For the past few years there has always been something big happening off the golf course that has largely overshadowed what took place on the course. First, it was the COVID-19 pandemic. Now, it is LIV Golf. If golf fans were asked to name one big storyline from 2022, many of you, perhaps most of you, would say it was the burgeoning battle between the PGA Tour and LIV.
And that may well be the case again when we return in 12 months to write the next RotoWire year-end review/year-ahead preview in fantasy golf. Legal battles between LIV and the PGA Tour and LIV and the DP World Tour will continue in 2023, beginning in February when the European circuit will try to bar LIV golfers from competing in its tournaments. A temporary ruling in London last year allowed such golfers to play in DP World Tour events; an opposite temporary ruling last year in California blocked LIV guys from PGA Tour events.
As this article was being written, we received confirmation of what was anticipated: LIV golfers will be allowed to play in the Masters, and the other three majors should fall in line. Augusta National announced just before Christmas that its invitation criteria will remain intact for 2023, meaning at least 16 LIV guys will be in the Masters field, which right now stands at 78.
Cameron Smith, Dustin Johnson, Brooks Koepka and others could very well be part of the story in the 2023 majors. So we will address some LIV guys, at least briefly. While fantasy golf and golf betting have opened their arms (or bank accounts?) to LIV tournaments, most of our attention here will focus on PGA Tour events.
Through all the ups and down, 2022 was a representative showcase to determine the best golfers. With that in mind, let's look back at the year and use that information to help forecast what lies ahead in 2023. DFS golf resumes the first week in January with the annual lid-lifter, the Sentry Tournament of Champions. Many season-long fantasy leagues have not yet drafted yet, and the long-running RotoWire League always begins with the Sony Open in Hawaii.
So you could treat this article as a Fantasy Preview 2.0.
As always, the comprehensive RotoWire Draft Kit should serve as your primary guide.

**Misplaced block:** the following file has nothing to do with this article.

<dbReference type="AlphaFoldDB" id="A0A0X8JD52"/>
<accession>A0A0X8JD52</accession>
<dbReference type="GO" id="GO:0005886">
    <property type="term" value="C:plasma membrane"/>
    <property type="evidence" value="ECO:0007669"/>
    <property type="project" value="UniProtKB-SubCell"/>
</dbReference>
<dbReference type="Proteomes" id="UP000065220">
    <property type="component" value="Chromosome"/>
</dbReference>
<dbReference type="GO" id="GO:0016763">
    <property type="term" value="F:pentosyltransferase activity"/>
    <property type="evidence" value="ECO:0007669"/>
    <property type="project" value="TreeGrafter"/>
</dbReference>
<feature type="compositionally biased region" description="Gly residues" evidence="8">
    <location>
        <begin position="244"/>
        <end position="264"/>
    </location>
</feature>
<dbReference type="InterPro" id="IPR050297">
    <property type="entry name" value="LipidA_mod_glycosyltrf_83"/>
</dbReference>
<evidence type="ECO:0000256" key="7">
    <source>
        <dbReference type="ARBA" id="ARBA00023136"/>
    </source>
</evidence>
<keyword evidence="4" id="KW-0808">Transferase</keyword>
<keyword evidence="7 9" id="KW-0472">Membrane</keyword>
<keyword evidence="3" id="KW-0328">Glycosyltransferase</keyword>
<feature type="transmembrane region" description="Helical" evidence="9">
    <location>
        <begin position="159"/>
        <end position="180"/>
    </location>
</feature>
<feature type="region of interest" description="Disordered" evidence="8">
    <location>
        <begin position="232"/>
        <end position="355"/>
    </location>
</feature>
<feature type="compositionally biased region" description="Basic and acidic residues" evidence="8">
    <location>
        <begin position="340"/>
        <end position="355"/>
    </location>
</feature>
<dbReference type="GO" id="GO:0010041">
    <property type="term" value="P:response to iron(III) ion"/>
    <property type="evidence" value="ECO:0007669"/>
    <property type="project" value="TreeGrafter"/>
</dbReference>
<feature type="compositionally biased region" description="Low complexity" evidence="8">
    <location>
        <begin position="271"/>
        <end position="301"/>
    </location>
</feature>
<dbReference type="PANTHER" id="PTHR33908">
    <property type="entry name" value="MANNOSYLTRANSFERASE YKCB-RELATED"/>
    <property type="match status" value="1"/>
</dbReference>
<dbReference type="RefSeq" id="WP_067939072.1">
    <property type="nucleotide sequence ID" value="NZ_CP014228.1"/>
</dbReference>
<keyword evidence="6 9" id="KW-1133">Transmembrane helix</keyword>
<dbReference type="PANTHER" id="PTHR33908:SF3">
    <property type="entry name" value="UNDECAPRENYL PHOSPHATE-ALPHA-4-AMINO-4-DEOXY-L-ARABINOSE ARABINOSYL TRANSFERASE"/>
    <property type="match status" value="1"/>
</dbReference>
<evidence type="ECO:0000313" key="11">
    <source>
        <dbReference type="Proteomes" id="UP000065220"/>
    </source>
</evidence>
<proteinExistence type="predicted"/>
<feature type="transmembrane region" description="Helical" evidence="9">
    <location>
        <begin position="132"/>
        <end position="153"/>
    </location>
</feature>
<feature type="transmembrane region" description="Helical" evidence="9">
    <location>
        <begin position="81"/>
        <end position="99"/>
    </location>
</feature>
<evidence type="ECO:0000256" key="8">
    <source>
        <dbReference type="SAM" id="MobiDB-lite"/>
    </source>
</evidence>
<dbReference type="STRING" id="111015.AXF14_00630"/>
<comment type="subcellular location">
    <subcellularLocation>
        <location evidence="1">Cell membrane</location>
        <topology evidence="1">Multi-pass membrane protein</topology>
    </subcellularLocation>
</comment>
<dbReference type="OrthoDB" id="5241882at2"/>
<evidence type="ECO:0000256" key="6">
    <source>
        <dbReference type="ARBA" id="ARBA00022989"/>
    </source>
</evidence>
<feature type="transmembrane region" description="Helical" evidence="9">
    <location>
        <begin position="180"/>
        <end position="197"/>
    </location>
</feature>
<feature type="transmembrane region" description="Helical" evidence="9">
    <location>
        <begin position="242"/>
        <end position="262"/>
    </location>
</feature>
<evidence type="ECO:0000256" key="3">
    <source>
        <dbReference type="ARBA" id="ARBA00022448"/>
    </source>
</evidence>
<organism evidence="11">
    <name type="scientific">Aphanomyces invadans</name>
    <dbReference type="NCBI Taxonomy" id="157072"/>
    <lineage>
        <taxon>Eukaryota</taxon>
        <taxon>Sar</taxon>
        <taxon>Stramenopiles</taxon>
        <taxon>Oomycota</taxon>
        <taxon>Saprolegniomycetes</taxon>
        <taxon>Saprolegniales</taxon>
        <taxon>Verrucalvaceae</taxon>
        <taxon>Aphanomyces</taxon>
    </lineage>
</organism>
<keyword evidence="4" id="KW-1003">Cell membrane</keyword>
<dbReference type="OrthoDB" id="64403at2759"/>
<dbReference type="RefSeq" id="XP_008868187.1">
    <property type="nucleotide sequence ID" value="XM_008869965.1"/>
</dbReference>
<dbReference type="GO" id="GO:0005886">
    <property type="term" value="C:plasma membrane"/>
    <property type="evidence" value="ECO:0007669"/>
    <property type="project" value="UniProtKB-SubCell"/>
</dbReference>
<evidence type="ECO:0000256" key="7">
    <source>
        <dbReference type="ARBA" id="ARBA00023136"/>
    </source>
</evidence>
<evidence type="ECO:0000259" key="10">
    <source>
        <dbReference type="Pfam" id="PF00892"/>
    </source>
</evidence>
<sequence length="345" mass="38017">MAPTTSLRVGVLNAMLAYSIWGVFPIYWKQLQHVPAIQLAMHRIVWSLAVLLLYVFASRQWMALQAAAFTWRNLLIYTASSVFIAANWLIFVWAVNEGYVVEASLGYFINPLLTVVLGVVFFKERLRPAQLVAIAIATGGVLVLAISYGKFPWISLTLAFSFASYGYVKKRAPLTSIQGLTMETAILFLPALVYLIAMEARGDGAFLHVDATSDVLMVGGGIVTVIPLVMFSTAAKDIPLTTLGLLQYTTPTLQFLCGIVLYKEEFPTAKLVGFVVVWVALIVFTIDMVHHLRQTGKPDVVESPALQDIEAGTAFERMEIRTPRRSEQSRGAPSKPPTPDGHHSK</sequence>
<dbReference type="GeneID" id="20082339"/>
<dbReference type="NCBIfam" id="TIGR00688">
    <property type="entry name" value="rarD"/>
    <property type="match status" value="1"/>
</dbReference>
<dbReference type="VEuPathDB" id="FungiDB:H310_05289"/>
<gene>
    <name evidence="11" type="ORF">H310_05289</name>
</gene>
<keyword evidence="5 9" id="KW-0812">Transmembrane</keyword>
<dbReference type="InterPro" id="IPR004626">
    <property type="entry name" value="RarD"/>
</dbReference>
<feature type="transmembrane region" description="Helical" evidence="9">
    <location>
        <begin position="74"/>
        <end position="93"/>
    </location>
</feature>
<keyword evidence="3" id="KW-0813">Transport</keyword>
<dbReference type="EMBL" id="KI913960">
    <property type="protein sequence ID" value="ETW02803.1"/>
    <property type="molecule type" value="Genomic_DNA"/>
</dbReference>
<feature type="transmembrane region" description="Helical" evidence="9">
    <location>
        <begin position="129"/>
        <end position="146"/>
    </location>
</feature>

The Best of the Bunch
OWGR rankings as of Dec. 30, 2022
1. Rory McIlroy
McIlroy won three times with two runners-up and two third-place finishes to return to No. 1 in the world in an utterly brilliant 2022. The year, of course, and sing along with us because you all know the words, did not include a major win for the eighth straight year. McIlroy's total body of work was all the more remarkable considering he did so much of the front-facing heavy lifting for the PGA Tour in its battle with LIV. Entering his age-34 season, McIlroy shows no signs of slowing down. His 2023 litmus test won't be so much whether he can remain No. 1 but whether he can again win multiple times (he can and will) and whether he can pick off another major (he probably won't because something always goes awry).
2. Scottie Scheffler
Scheffler front-loaded his 2022 with four wins in six starts culminating in April with his Masters victory. That Tiger-esque stretch vaulted him to No. 1 in the world until being overtaken by McIlroy in late October. While Scheffler didn't win again over the final eight months of the year, he did have four additional podium finishes, including a co-runner-up to Matt Fitzpatrick at the U.S. Open. A great year that resulted in Scheffler being named the PGA Tour Player of the Year was very close to being a year for the ages. Do we see four wins including a major in Scheffler's 2023? No. But multiple wins, another major and a return to No. 1 even early in the year is certainly possible.
3. Cameron Smith
Some would argue that Smith is rightly the No. 1 golfer in the world right now and there surely is a case. But he didn't ascend to the top spot even after winning the Open Championship and completing the PGA Tour season through the tour Championship before leaving for LIV. Smith did win another OWGR event after his exodus, capturing the Australian PGA Championship in December. With the expectation that LIV golfers will be able to compete in all four majors, Smith has a real chance to pick off a second major championship, most likely at the Masters. If your pool/league has a majors component/bonus as the RotoWire season-long does, there's a compelling argument to roster him, depending how deep your bench is. Smith will be carrying the weight of LIV on his shoulders; let's see whether he can withstand the pressure that McIlroy has endured.